AARP: There are sleep problems that mimic dementia. Sleep gives our brains time to learn and filter out toxic substances.

Sleep gives our brain time to learn, store memories and filter out toxic substances. If your sleep-wake cycle is disturbed or you have insomnia, you may experience dementia-like symptoms such as trouble focusing, confusion, mental fatigue and irritability.

Studies have shown that insomnia affects 30 to 48 percent of older people. If you are struggling to get shut-eye, experts recommend limiting or eliminating daytime naps, restricting the use of alcohol and caffeine in the evening, and following a consistent sleep schedule and other good sleep hygiene habits. If those remedies don’t work, cognitive behavioral therapy can help. Ellison cautions against the use of sleep medications except in the very short term and under a doctor’s guidance.

Some older adults also suffer from sleep apnea, a sleep-related breathing problem that can deprive your brain of the oxygen it needs while you slumber, possibly causing long-term damage. Many patients don’t realize they have the condition, Ellison says. Inform your doctor if you have signs of apnea, such as loud snoring, waking up gasping or choking, uncontrolled high blood pressure, a morning headache or a dry mouth upon waking.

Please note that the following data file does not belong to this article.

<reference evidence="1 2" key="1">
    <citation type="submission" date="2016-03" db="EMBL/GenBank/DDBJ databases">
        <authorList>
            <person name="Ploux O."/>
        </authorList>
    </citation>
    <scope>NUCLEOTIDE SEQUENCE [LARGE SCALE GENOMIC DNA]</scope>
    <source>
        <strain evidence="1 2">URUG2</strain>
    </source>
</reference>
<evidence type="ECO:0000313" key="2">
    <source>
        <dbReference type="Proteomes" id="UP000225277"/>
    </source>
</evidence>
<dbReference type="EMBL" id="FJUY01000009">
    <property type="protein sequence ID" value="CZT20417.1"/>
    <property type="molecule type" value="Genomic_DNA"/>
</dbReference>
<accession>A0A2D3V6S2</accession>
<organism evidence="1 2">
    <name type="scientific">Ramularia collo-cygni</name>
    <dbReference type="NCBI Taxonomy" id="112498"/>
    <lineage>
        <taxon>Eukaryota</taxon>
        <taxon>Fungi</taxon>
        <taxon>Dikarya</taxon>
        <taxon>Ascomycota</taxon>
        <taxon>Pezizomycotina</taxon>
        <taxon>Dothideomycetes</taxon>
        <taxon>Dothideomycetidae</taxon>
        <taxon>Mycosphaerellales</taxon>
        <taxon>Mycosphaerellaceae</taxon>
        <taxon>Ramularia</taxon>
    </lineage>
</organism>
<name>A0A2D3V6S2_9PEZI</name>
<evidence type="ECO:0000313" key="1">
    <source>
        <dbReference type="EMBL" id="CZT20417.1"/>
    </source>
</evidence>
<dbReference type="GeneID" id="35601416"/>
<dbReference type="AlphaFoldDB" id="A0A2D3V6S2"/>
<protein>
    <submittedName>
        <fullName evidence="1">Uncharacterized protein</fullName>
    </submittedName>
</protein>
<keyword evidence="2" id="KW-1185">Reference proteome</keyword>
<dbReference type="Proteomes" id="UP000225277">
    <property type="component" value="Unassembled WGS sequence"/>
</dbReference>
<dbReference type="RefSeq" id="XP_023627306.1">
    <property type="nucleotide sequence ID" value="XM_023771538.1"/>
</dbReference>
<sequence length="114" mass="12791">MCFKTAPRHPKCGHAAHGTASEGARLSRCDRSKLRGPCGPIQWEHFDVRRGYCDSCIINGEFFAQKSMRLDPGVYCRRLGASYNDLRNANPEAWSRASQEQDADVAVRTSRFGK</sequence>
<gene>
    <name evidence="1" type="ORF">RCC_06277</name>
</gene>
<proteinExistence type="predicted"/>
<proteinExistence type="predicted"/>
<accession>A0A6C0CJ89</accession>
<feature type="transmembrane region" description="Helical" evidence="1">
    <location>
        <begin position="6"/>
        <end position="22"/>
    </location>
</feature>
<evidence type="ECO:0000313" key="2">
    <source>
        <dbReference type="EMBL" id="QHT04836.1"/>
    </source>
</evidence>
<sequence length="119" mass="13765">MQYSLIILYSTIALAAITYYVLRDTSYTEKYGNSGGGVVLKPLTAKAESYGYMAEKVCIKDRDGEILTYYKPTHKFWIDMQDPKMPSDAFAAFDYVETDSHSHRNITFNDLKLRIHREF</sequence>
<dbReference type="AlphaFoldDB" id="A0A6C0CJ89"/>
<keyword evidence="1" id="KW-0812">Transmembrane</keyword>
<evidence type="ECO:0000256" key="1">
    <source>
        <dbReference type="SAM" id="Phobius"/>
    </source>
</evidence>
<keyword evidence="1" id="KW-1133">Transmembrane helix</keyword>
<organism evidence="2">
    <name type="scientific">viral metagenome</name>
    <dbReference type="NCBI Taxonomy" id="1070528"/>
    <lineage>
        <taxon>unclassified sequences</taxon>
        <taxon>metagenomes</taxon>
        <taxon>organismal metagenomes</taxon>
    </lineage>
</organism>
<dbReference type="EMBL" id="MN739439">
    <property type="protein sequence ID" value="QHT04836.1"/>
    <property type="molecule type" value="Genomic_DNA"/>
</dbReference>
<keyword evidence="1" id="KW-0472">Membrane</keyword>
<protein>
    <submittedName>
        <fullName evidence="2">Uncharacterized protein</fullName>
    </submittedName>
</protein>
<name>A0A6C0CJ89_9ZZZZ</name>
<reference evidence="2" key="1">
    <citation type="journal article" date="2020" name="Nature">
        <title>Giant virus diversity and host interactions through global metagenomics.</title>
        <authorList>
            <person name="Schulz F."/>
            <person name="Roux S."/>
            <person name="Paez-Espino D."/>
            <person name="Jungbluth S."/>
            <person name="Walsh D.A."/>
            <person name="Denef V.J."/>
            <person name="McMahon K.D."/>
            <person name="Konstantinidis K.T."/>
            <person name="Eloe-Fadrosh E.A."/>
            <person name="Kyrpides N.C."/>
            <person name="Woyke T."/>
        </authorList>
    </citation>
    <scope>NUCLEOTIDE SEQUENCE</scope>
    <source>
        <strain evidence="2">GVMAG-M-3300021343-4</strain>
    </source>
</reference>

If you are diagnosed with sleep apnea, using a continuous positive airway pressure machine (CPAP) while you snooze has been shown to be an effective treatment, Ellison says.

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